• GL
Choose your location?
  • Global Global
  • Australia
  • France
  • Germany
  • Ireland
  • Italy
  • Poland
  • Qatar
  • Spain
  • UAE
  • UK

Parliament proposes new mining safety regulator

06 September 2019
Mining and Minerals | DWF
On 4 September 2019, Queensland's Minister for Natural Resources introduced a Bill to Parliament to establish an independent regulator for the State's mining sector.
'Resources Safety and Health Queensland' (RSHQ) aims to better protect the safety of the 70,000+ workers in the resources sector. Minister Lynham identified the benefit of separating the role of worker protection from the Department of Natural Resources, Mines and Energy who also facilitate mining and exploration projects and help grow the resources sector as a whole. In introducing the Bill, the Minister referred to the rise of coal workers' pneumoconiosis (black lung) and the death of six workers in Queensland mines. The body hopes to improve safety monitoring in the sector while improving the transparency and administrative independence of its regulator. 

The proposed statutory company will be headed by a CEO who will report directly to the Minister instead of through a department. The Bill also seeks to establish an independent Commissioner for Resources Safety and Health (replacing the Commissioner for Mine Safety and Health) whose roles are to provide advice to the Minister and to review and report on RSHQ's operations. Serious offences will be pursued by the recently established Work Health and Queensland Prosecutor – aimed at promoting consistency and efficiency and which may result in an uplift in front-foot regulatory activity. We think the context of these changes (with six recent serious incidents) likely forecasts an increased and more robust proclivity to prosecute in respect of mine safety incidents.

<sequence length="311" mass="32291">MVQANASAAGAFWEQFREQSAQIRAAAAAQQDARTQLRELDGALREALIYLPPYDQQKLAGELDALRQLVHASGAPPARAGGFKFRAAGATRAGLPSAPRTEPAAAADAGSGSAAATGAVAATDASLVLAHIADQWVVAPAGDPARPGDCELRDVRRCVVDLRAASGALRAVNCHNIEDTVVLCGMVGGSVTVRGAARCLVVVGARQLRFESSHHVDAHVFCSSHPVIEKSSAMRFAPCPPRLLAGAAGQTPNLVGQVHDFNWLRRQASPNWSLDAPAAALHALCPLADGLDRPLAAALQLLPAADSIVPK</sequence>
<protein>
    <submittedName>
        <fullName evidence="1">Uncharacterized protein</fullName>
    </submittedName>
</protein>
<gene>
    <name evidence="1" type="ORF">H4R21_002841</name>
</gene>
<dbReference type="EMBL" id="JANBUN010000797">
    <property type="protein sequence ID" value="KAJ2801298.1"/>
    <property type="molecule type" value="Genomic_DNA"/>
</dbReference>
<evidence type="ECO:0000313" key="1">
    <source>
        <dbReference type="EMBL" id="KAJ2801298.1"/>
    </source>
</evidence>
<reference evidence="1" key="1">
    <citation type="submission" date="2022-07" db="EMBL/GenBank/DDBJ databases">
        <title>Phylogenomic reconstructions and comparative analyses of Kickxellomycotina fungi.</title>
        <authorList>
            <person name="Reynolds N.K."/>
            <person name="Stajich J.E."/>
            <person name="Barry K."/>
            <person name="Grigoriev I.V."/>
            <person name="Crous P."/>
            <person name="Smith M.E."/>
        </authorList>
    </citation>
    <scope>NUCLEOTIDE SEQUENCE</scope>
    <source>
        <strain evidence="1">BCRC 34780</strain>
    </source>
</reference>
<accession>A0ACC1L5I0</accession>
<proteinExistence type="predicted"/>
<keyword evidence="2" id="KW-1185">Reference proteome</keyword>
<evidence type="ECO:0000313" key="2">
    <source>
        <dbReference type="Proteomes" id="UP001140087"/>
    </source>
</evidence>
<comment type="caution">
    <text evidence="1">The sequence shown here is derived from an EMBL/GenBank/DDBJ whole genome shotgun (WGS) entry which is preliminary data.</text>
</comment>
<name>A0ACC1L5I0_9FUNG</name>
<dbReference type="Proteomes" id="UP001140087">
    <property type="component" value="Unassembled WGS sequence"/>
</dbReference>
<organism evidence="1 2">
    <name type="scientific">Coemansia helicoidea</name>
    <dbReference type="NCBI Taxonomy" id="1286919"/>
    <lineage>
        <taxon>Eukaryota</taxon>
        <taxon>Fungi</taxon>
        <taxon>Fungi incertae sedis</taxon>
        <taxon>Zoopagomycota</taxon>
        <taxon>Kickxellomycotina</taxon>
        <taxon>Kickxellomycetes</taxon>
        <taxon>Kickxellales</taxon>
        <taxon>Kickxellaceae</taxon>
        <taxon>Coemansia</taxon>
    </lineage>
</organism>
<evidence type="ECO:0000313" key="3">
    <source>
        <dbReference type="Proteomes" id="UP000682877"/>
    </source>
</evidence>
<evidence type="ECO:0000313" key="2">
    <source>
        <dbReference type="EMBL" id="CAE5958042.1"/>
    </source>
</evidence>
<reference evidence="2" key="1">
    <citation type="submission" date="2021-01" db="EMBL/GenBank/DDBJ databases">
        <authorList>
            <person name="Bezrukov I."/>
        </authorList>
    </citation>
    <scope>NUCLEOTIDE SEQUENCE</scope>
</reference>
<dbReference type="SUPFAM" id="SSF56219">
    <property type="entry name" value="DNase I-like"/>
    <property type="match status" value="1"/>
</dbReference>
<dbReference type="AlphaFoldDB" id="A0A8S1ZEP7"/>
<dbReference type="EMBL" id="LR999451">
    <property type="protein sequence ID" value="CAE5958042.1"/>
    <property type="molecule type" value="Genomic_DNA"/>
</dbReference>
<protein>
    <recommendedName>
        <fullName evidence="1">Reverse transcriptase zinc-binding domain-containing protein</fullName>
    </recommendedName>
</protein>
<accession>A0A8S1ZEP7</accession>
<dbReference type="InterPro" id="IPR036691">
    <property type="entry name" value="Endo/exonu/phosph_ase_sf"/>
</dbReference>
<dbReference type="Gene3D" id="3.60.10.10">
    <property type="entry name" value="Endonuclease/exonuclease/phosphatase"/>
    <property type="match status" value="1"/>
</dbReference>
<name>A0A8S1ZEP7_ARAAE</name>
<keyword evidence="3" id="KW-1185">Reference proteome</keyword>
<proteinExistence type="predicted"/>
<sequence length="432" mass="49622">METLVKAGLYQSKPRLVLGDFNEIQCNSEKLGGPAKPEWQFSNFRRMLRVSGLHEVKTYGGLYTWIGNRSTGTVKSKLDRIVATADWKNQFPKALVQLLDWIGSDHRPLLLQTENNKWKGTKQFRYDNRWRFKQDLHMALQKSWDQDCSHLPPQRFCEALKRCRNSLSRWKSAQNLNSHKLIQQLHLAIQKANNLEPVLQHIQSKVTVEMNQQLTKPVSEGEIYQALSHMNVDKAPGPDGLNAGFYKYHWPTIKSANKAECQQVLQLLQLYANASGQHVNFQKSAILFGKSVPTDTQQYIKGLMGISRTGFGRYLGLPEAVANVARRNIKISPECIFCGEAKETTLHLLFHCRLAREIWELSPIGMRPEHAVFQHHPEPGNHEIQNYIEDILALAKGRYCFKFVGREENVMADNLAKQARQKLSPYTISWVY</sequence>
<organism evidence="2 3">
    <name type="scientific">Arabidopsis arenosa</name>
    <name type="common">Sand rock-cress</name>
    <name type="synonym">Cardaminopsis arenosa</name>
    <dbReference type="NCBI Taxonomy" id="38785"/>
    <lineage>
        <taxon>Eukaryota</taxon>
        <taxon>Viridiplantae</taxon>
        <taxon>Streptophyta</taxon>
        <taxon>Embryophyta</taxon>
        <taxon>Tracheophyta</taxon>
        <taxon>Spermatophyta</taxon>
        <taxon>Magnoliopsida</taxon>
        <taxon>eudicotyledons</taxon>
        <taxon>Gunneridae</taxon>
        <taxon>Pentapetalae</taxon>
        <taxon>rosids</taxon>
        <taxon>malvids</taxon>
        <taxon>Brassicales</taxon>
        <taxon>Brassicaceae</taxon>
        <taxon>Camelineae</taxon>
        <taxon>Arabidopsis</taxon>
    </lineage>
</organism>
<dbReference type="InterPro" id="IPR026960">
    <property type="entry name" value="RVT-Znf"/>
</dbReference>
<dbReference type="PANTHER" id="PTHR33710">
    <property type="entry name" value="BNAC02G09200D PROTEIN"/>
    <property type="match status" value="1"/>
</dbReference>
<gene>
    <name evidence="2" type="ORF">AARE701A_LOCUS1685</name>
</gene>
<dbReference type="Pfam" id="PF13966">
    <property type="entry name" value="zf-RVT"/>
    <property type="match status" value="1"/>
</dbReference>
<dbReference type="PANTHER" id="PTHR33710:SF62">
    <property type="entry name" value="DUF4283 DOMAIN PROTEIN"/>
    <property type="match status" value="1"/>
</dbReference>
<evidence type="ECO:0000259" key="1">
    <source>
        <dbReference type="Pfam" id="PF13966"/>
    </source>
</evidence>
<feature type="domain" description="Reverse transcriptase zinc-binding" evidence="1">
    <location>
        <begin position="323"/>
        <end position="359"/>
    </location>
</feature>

Click here to see the bill.

If you require further information or have any queries in relation to this legal alert, please contact Matthew Smith or Andrew Ross.

 

Acknowledgements

We would like to acknowledge the contribution of Lachlan Thomas to this article.

 

Further Reading

We use cookies to give you the best user experience on our website. Please let us know if you accept our use of cookies.

Manage cookies

Your Privacy

When you visit any web site, it may store or retrieve information on your browser, mostly in the form of cookies. We mainly use this information to ensure the site works as you expect it to, and to learn how we can improve the experience in the future. The information does not usually directly identify you, but it can give you a more personalised web experience.
Because we respect your right to privacy, you can choose not to allow some types of cookies. Click on the different category headings to find out more and change permissions. However, blocking some types of cookies may prevent certain site functionality from working as expected

Functional cookies

(Required)

These cookies let you use the website and are required for the website to function as expected.

These cookies are required

Tracking cookies

Anonymous cookies that help us understand the performance of our website and how we can improve the website experience for our users. Some of these may be set by third parties we trust, such as Google Analytics.

They may also be used to personalise your experience on our website by remembering your preferences and settings.

Marketing cookies

These cookies are used to improve and personalise your experience with our brands. We may use these cookies to show adverts for our products, or measure the performance of our adverts.